"Real gas" flow problems (i.e., problems where the gas properties are specifically taken as implicit functions of pressure, temperature, and composition) are particularly challenging because the diffusivity equation for the "real gas" flow case is strongly non-linear. Whereas different methods exist which allow us to approximate the solution of the real gas diffusivity equation, all of these approximate methods have limitations (including numerical models).
The purpose of this work is to provide a direct solution mechanism for the case of time-dependent real gas flow which uses an approach that combines the so-called average pressure approximation (a convolution for the right-hand-side nonlinearity) and the Laplace transformation. For reference, Mireles and Blasingame used a similar scheme to solve the real gas flow problem conditioned by the constant rate inner boundary condition.
In this work we provide a direct solution scheme to solve the constant pressure inner boundary condition problem. Our new semi-analytical solution was developed and implemented in the form of a direct (non-iterative) numerical procedure and successfully verified against numerical simulation.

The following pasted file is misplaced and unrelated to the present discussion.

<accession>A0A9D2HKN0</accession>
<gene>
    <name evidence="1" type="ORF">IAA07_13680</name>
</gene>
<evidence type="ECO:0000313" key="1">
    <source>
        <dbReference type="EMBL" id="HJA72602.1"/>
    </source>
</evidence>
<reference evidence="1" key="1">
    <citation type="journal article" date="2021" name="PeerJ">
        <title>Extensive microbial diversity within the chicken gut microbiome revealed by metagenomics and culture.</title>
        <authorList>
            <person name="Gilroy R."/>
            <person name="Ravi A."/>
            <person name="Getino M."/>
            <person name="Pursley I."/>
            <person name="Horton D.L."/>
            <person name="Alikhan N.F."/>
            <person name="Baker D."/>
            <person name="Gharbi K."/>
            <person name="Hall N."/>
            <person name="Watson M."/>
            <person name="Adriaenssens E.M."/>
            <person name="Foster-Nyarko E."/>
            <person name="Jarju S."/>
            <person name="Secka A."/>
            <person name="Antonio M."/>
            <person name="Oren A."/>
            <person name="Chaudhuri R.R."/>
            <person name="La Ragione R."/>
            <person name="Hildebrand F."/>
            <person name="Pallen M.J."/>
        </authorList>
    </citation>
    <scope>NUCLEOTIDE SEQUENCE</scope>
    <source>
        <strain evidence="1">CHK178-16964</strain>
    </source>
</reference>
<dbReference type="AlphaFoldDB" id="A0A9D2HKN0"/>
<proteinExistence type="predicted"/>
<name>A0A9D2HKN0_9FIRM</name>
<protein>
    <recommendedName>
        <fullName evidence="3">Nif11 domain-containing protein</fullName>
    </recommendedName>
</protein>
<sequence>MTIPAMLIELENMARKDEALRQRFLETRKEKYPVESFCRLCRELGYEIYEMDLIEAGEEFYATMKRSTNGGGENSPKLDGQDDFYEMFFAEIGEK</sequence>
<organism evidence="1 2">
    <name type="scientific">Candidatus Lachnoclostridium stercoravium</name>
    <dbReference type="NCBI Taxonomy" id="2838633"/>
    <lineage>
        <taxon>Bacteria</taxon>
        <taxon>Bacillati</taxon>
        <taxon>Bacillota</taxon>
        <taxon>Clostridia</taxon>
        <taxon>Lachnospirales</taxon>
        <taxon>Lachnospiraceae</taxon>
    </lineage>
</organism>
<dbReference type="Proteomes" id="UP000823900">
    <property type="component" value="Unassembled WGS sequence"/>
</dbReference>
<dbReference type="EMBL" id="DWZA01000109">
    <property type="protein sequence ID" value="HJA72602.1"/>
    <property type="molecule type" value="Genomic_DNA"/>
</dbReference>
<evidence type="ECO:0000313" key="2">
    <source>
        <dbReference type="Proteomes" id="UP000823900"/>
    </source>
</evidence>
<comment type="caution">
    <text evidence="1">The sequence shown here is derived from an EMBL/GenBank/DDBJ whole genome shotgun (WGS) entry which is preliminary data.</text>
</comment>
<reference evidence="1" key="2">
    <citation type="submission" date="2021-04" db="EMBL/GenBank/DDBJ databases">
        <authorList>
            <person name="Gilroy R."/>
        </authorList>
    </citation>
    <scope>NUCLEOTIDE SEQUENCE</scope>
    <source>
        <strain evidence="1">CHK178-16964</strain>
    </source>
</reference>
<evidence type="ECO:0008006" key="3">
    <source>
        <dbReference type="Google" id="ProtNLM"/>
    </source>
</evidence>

Mireles and Blasingame [Mireles and Blasingame (2003)] developed a closed form Laplace domain solution for the flow of a real gas from a well producing at a constant rate in a bounded circular reservoir. More importantly, they proposed a new approach that uses pseudopressure to linearize the spatial portion of the diffusivity equation (i.e., the left-handside (LHS)) as was done traditionally, but for the right-handside (RHS), (i.e., the "time" portion) Mireles and Blasingame used a special convolution formulation to account for the pressure-dependent, non-linear term. Consequently, the Mireles and Blasingame semi-analytical solution eliminates the use of pseudotime for this case.
Although being rigorous, the Mireles and Blasingame solution relies on evaluation of the non-linear term based on the average reservoir pressure predicted from material balance. They did not assess the nature and applicability of the average pressure approximation (APA), but exhaustively validated the APA approach using numerical simulation for the case of a constant rate inner boundary condition. The effort of Mireles and Blasingame should be considered to be an empirical demonstration of validity of the APA for all (realistic) values of pressure.
Again, the need for such a (direct) solution arises in the analysis of both gas well test data and gas well production data — where both analyses have traditionally used approximate methods such as the pressure or pressure-squared methods, [Rawlins and Schellhardt (1935), Aronofsky and Jenkins (1954)] or rigorous, but tedious pseudovariables [Al-Hussainy et al (1966) and Agarwal (1979)].